Carmelites are called to follow Jesus Christ (In Obsequio Jesu Christi, Const. 1995, no.2). He is the Word made flesh and dwells among us (John 1:14). Through the incarnation of Jesus, though he was in the form of God … he emptied himself and took the form of a slave, being born in the likeness of men (Phil 2:6-7). He has come to the world to love and redeem us through his suffering, death, and resurrection (John 3:17).
Jesus’ love has enkindled the spirit of Carmelite saints to follow him in the example of Elijah and Mother Mary. Saint Peter Thomas has brought and made peace in his ministry. Blessed Angelo Paoli followed Jesus in loving and serving the poor. Blessed Titus Brandsma lived out Carmelite spirituality in defending human rights, building religious-dialogue, and serving God who exists and appears in his creation.
Those Carmelite saints are our example of how to put our Carmelite spirituality in a real context of life. We are challenged to follow the example: to bring and to live our Carmelite spirituality in our present world, which is characterized by various and serious problems of justice, peace, and integrity of creation (JPIC).
Carmelite Spirituality in the Church and the World of today
The Catholic Church has been involved in JPIC since the beginning (Acts 2:42-47). Since Rerum Novarum (1891) of Pope Leo XIII, the Church, in what is called Catholic Social Teaching, has taught about how we should deal with the social-economic-political problems in the world. The Second Vatican Council has been named ecumenical. It invites the whole Church to be open to the multi-religious and multi-cultural reality of the world.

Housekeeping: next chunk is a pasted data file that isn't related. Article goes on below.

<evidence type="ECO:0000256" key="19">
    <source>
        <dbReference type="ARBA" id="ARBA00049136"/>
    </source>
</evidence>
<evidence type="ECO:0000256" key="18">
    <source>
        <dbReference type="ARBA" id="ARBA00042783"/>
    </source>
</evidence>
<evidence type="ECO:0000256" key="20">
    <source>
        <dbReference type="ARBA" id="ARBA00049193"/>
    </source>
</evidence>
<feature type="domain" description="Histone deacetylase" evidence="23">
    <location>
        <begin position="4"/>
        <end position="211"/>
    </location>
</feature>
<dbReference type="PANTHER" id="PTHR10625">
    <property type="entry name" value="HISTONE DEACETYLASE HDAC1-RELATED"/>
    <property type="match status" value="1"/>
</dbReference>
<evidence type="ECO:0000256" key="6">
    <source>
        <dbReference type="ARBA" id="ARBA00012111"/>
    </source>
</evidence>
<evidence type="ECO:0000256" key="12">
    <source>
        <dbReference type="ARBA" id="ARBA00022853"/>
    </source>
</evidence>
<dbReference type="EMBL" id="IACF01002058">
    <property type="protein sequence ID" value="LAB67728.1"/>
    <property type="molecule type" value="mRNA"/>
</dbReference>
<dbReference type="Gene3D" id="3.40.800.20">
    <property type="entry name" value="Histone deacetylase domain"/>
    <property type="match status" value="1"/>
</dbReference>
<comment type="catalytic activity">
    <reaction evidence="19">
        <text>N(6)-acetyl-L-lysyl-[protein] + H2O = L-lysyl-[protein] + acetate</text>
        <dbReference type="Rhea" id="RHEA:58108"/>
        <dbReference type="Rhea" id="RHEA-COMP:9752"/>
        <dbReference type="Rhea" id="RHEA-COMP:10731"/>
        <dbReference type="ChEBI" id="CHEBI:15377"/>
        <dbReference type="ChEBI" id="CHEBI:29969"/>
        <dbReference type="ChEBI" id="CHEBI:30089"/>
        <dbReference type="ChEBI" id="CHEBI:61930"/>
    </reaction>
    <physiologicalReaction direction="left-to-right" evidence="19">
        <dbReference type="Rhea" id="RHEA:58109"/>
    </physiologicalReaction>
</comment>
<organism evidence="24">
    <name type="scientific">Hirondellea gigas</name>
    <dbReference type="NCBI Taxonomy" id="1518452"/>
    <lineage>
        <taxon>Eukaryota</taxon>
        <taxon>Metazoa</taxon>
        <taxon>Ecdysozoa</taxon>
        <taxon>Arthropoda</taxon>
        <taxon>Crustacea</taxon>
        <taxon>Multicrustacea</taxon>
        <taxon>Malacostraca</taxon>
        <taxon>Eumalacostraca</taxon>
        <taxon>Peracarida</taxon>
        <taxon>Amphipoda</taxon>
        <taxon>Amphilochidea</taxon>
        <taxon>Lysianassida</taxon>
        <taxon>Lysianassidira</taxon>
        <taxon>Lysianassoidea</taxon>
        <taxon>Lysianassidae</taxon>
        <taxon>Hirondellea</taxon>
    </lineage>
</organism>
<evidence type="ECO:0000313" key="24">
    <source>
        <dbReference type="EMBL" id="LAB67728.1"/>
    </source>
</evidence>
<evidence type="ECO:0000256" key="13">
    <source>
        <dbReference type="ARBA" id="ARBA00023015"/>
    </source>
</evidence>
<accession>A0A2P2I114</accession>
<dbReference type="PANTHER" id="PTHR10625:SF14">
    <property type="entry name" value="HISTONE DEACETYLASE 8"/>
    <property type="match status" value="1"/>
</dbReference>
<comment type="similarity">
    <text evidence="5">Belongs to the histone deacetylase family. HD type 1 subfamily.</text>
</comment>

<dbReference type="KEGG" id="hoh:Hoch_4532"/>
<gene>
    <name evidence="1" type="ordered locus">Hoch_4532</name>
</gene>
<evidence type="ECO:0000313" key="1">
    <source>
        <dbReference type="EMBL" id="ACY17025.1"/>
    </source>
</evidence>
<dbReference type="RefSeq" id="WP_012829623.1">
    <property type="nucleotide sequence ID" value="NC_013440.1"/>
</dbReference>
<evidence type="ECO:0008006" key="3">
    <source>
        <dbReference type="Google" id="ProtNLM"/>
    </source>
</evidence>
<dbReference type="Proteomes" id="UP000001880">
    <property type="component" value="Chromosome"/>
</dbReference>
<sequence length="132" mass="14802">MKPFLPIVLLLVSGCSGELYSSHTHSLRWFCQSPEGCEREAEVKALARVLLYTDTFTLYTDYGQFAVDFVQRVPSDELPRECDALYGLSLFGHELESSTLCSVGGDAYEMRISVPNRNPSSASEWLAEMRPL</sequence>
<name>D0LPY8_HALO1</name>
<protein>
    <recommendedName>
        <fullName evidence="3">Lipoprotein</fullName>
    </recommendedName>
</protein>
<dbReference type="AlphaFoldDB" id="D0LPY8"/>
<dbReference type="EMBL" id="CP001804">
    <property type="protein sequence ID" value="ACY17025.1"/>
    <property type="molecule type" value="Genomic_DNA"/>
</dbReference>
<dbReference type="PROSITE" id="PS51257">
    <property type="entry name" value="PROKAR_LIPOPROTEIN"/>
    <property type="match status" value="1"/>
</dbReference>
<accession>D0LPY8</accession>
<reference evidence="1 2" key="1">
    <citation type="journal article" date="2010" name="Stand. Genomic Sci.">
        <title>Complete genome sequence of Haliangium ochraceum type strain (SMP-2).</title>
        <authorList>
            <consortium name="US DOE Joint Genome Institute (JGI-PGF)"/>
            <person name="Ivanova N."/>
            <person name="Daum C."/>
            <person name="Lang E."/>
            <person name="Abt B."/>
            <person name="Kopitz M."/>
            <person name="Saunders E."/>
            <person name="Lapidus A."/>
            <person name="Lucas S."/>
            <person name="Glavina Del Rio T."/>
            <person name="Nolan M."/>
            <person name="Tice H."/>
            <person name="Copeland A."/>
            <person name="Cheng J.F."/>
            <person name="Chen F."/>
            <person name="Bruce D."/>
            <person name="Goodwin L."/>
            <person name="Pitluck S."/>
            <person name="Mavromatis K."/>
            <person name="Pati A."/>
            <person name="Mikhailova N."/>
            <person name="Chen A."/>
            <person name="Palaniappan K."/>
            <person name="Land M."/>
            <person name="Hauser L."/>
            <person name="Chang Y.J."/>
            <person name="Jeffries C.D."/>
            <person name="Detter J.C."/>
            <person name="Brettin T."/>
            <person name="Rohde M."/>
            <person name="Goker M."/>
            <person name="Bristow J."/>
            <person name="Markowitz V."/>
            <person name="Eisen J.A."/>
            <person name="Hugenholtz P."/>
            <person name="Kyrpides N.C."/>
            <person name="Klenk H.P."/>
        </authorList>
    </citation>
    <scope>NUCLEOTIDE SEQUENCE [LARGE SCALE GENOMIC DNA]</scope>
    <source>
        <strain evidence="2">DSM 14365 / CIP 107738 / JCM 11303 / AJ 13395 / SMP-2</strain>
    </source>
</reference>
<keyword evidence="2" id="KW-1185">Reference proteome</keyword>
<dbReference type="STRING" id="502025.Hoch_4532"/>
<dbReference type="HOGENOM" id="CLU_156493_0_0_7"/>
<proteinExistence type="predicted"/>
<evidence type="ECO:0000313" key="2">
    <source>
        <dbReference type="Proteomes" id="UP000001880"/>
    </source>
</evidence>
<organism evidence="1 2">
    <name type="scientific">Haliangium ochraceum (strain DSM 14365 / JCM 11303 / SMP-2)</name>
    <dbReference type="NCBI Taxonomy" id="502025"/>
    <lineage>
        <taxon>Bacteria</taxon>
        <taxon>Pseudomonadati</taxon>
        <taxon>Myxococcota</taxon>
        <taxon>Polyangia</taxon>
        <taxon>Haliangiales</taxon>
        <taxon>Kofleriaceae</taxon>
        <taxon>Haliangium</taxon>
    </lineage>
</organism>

Now various international and national organizations, both religious and secular, are seriously involved in dealing with issues of justice, peace, and integrity of creation.
Where has the Carmelite Order been? What has it done? Since the beginning of 1970s the Order has decided to commit to working in the field. Now we have concrete activities and ministries for JPIC in our provinces, commissariats, and delegations.
The question is how far all of those have been made as a commitment of the whole Order. The International Commission for JPIC which was set up 1987 aims to help the Order to come to a keener awareness of the call to justice and peace that comes from our spiritual tradition, from the Bible and from what is happening in the world, hoping that it will lead to a deeper commitment to the work of justice and peace. After almost 25 years we need to evaluate and review our JPIC commitment and movement. Are we really aware of what is happening around us? While the quantity and quality of JPIC problems in the world are becoming more serious and complicated, have we taken sufficient and actual steps to face and to take part in solving them?
Concrete steps at the international level
Since the establishment of the International Commission for Justice, Peace, and Integrity of Creation, the Order has taken up many efforts. These include meetings, reflections, immersion programs, collaborations with many organizations both religious and secular, writing documents, and so forth. One of the important documents is the Ten Approaches to the Mission of Justice and Peace in the Carmelite Order.Have we used this document as a guide for our real action when dealing with JPIC challenges?
Our documents on JPIC should be continuously and consistently followed by concrete implementation, both in our formation and ministry.
It is extremely important to make the whole Order always aware of the challenges of the JPIC. The International Commission for JPIC of the Order (2007-2013) continues to remind us about it, especially through the initial formation. It has organized some seminars of JPIC on climate change and environment. The last one was held in East Timor, April 26 – May 1, 2011 in which around 50 Asia-Australia-Oceania Carmelite students took part.